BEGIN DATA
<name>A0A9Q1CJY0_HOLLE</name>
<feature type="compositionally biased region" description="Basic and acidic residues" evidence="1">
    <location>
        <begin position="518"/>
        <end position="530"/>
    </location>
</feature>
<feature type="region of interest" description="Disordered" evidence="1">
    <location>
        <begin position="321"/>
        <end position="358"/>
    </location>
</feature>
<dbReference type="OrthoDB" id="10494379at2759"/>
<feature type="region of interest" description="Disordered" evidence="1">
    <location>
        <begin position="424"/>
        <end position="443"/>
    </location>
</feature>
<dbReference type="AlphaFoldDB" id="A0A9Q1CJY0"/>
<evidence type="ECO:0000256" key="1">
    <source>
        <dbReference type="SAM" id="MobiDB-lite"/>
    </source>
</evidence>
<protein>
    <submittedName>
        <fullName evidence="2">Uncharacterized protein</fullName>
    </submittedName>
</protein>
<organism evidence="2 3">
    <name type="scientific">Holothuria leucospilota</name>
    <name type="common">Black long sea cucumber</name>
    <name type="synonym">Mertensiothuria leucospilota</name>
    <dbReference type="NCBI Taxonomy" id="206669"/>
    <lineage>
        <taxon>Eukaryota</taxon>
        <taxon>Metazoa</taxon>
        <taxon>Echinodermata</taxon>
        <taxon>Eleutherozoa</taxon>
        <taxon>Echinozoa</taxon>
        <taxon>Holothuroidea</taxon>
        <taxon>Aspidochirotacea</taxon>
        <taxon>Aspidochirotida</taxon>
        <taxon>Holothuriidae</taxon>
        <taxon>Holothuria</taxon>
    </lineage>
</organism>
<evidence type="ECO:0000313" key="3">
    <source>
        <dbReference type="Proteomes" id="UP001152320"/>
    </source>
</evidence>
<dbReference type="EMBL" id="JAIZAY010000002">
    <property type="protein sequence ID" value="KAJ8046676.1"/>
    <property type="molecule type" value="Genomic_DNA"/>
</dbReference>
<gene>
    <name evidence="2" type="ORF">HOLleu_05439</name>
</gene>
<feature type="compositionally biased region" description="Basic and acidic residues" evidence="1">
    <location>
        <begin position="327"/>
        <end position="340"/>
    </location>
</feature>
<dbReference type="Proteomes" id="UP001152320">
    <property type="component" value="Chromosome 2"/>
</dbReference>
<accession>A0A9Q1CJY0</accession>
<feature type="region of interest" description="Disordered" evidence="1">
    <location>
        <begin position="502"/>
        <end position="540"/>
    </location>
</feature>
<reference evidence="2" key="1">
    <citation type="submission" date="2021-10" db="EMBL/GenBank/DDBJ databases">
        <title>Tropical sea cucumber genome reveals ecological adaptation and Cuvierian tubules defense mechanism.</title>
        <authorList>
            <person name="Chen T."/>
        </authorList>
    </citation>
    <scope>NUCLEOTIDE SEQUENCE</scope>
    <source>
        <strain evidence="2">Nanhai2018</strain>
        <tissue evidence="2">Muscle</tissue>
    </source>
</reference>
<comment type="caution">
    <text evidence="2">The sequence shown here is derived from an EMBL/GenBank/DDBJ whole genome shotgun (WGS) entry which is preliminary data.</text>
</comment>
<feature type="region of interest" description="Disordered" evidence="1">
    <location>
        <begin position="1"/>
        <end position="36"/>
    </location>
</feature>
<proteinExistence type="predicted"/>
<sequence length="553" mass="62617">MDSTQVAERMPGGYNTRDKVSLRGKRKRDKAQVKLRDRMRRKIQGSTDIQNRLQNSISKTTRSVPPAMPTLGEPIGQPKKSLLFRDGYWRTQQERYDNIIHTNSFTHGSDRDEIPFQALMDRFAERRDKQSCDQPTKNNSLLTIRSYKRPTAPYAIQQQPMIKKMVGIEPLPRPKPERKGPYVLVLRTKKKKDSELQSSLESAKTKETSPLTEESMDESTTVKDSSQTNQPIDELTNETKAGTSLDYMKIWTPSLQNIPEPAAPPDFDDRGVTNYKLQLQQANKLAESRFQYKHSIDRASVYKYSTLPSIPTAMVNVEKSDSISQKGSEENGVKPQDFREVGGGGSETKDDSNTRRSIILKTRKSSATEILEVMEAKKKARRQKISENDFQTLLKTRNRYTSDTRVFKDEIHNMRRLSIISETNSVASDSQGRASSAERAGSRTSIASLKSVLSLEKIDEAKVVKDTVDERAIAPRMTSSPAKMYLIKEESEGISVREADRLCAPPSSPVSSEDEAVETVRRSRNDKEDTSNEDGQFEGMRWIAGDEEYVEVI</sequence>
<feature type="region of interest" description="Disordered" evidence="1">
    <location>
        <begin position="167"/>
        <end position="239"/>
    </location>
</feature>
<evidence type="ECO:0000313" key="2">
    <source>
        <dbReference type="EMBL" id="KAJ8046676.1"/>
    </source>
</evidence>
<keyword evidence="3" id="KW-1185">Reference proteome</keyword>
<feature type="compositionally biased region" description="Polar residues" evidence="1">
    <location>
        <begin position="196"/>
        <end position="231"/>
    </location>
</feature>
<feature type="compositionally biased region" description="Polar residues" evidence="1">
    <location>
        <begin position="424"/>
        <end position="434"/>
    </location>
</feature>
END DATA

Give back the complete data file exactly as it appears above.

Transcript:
<name>A0A9Q1CJY0_HOLLE</name>
<feature type="compositionally biased region" description="Basic and acidic residues" evidence="1">
    <location>
        <begin position="518"/>
        <end position="530"/>
    </location>
</feature>
<feature type="region of interest" description="Disordered" evidence="1">
    <location>
        <begin position="321"/>
        <end position="358"/>
    </location>
</feature>
<dbReference type="OrthoDB" id="10494379at2759"/>
<feature type="region of interest" description="Disordered" evidence="1">
    <location>
        <begin position="424"/>
        <end position="443"/>
    </location>
</feature>
<dbReference type="AlphaFoldDB" id="A0A9Q1CJY0"/>
<evidence type="ECO:0000256" key="1">
    <source>
        <dbReference type="SAM" id="MobiDB-lite"/>
    </source>
</evidence>
<protein>
    <submittedName>
        <fullName evidence="2">Uncharacterized protein</fullName>
    </submittedName>
</protein>
<organism evidence="2 3">
    <name type="scientific">Holothuria leucospilota</name>
    <name type="common">Black long sea cucumber</name>
    <name type="synonym">Mertensiothuria leucospilota</name>
    <dbReference type="NCBI Taxonomy" id="206669"/>
    <lineage>
        <taxon>Eukaryota</taxon>
        <taxon>Metazoa</taxon>
        <taxon>Echinodermata</taxon>
        <taxon>Eleutherozoa</taxon>
        <taxon>Echinozoa</taxon>
        <taxon>Holothuroidea</taxon>
        <taxon>Aspidochirotacea</taxon>
        <taxon>Aspidochirotida</taxon>
        <taxon>Holothuriidae</taxon>
        <taxon>Holothuria</taxon>
    </lineage>
</organism>
<evidence type="ECO:0000313" key="3">
    <source>
        <dbReference type="Proteomes" id="UP001152320"/>
    </source>
</evidence>
<dbReference type="EMBL" id="JAIZAY010000002">
    <property type="protein sequence ID" value="KAJ8046676.1"/>
    <property type="molecule type" value="Genomic_DNA"/>
</dbReference>
<gene>
    <name evidence="2" type="ORF">HOLleu_05439</name>
</gene>
<feature type="compositionally biased region" description="Basic and acidic residues" evidence="1">
    <location>
        <begin position="327"/>
        <end position="340"/>
    </location>
</feature>
<dbReference type="Proteomes" id="UP001152320">
    <property type="component" value="Chromosome 2"/>
</dbReference>
<accession>A0A9Q1CJY0</accession>
<feature type="region of interest" description="Disordered" evidence="1">
    <location>
        <begin position="502"/>
        <end position="540"/>
    </location>
</feature>
<reference evidence="2" key="1">
    <citation type="submission" date="2021-10" db="EMBL/GenBank/DDBJ databases">
        <title>Tropical sea cucumber genome reveals ecological adaptation and Cuvierian tubules defense mechanism.</title>
        <authorList>
            <person name="Chen T."/>
        </authorList>
    </citation>
    <scope>NUCLEOTIDE SEQUENCE</scope>
    <source>
        <strain evidence="2">Nanhai2018</strain>
        <tissue evidence="2">Muscle</tissue>
    </source>
</reference>
<comment type="caution">
    <text evidence="2">The sequence shown here is derived from an EMBL/GenBank/DDBJ whole genome shotgun (WGS) entry which is preliminary data.</text>
</comment>
<feature type="region of interest" description="Disordered" evidence="1">
    <location>
        <begin position="1"/>
        <end position="36"/>
    </location>
</feature>
<proteinExistence type="predicted"/>
<sequence length="553" mass="62617">MDSTQVAERMPGGYNTRDKVSLRGKRKRDKAQVKLRDRMRRKIQGSTDIQNRLQNSISKTTRSVPPAMPTLGEPIGQPKKSLLFRDGYWRTQQERYDNIIHTNSFTHGSDRDEIPFQALMDRFAERRDKQSCDQPTKNNSLLTIRSYKRPTAPYAIQQQPMIKKMVGIEPLPRPKPERKGPYVLVLRTKKKKDSELQSSLESAKTKETSPLTEESMDESTTVKDSSQTNQPIDELTNETKAGTSLDYMKIWTPSLQNIPEPAAPPDFDDRGVTNYKLQLQQANKLAESRFQYKHSIDRASVYKYSTLPSIPTAMVNVEKSDSISQKGSEENGVKPQDFREVGGGGSETKDDSNTRRSIILKTRKSSATEILEVMEAKKKARRQKISENDFQTLLKTRNRYTSDTRVFKDEIHNMRRLSIISETNSVASDSQGRASSAERAGSRTSIASLKSVLSLEKIDEAKVVKDTVDERAIAPRMTSSPAKMYLIKEESEGISVREADRLCAPPSSPVSSEDEAVETVRRSRNDKEDTSNEDGQFEGMRWIAGDEEYVEVI</sequence>
<feature type="region of interest" description="Disordered" evidence="1">
    <location>
        <begin position="167"/>
        <end position="239"/>
    </location>
</feature>
<evidence type="ECO:0000313" key="2">
    <source>
        <dbReference type="EMBL" id="KAJ8046676.1"/>
    </source>
</evidence>
<keyword evidence="3" id="KW-1185">Reference proteome</keyword>
<feature type="compositionally biased region" description="Polar residues" evidence="1">
    <location>
        <begin position="196"/>
        <end position="231"/>
    </location>
</feature>
<feature type="compositionally biased region" description="Polar residues" evidence="1">
    <location>
        <begin position="424"/>
        <end position="434"/>
    </location>
</feature>